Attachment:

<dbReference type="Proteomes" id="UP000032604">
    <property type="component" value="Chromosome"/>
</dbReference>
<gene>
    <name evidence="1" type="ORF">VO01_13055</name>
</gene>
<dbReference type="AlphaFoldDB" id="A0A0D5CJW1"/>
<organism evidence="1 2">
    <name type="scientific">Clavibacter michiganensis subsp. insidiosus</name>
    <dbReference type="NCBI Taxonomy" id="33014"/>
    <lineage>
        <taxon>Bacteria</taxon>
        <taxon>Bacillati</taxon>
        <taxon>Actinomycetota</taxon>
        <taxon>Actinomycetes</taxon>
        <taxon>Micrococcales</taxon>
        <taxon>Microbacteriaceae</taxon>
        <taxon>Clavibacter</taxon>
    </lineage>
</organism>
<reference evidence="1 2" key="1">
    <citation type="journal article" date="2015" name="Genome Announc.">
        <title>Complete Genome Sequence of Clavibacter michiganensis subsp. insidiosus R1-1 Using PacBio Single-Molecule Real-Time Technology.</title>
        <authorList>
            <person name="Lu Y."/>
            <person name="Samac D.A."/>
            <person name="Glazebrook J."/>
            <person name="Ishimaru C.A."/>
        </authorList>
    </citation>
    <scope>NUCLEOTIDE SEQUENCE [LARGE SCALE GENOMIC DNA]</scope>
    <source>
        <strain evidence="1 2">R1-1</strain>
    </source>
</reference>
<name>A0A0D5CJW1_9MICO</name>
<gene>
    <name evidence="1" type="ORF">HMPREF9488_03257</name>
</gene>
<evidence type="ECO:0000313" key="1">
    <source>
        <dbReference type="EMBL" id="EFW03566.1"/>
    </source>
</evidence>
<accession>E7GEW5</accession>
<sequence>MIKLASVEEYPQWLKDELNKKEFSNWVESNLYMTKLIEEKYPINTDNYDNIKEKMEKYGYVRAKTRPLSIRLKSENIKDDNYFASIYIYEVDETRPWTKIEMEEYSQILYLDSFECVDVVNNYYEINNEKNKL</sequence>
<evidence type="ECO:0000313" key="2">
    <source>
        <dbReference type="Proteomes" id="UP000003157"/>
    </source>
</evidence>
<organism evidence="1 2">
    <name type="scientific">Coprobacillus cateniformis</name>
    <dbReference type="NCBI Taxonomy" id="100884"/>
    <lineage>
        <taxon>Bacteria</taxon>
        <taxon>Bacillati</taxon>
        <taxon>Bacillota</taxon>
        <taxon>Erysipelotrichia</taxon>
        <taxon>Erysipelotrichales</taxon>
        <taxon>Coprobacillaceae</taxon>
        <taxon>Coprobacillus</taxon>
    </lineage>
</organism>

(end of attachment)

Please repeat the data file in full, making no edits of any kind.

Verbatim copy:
<dbReference type="Proteomes" id="UP000032604">
    <property type="component" value="Chromosome"/>
</dbReference>
<gene>
    <name evidence="1" type="ORF">VO01_13055</name>
</gene>
<dbReference type="AlphaFoldDB" id="A0A0D5CJW1"/>
<organism evidence="1 2">
    <name type="scientific">Clavibacter michiganensis subsp. insidiosus</name>
    <dbReference type="NCBI Taxonomy" id="33014"/>
    <lineage>
        <taxon>Bacteria</taxon>
        <taxon>Bacillati</taxon>
        <taxon>Actinomycetota</taxon>
        <taxon>Actinomycetes</taxon>
        <taxon>Micrococcales</taxon>
        <taxon>Microbacteriaceae</taxon>
        <taxon>Clavibacter</taxon>
    </lineage>
</organism>
<reference evidence="1 2" key="1">
    <citation type="journal article" date="2015" name="Genome Announc.">
        <title>Complete Genome Sequence of Clavibacter michiganensis subsp. insidiosus R1-1 Using PacBio Single-Molecule Real-Time Technology.</title>
        <authorList>
            <person name="Lu Y."/>
            <person name="Samac D.A."/>
            <person name="Glazebrook J."/>
            <person name="Ishimaru C.A."/>
        </authorList>
    </citation>
    <scope>NUCLEOTIDE SEQUENCE [LARGE SCALE GENOMIC DNA]</scope>
    <source>
        <strain evidence="1 2">R1-1</strain>
    </source>
</reference>
<name>A0A0D5CJW1_9MICO</name>
<gene>
    <name evidence="1" type="ORF">HMPREF9488_03257</name>
</gene>
<evidence type="ECO:0000313" key="1">
    <source>
        <dbReference type="EMBL" id="EFW03566.1"/>
    </source>
</evidence>
<accession>E7GEW5</accession>
<sequence>MIKLASVEEYPQWLKDELNKKEFSNWVESNLYMTKLIEEKYPINTDNYDNIKEKMEKYGYVRAKTRPLSIRLKSENIKDDNYFASIYIYEVDETRPWTKIEMEEYSQILYLDSFECVDVVNNYYEINNEKNKL</sequence>
<evidence type="ECO:0000313" key="2">
    <source>
        <dbReference type="Proteomes" id="UP000003157"/>
    </source>
</evidence>
<organism evidence="1 2">
    <name type="scientific">Coprobacillus cateniformis</name>
    <dbReference type="NCBI Taxonomy" id="100884"/>
    <lineage>
        <taxon>Bacteria</taxon>
        <taxon>Bacillati</taxon>
        <taxon>Bacillota</taxon>
        <taxon>Erysipelotrichia</taxon>
        <taxon>Erysipelotrichales</taxon>
        <taxon>Coprobacillaceae</taxon>
        <taxon>Coprobacillus</taxon>
    </lineage>
</organism>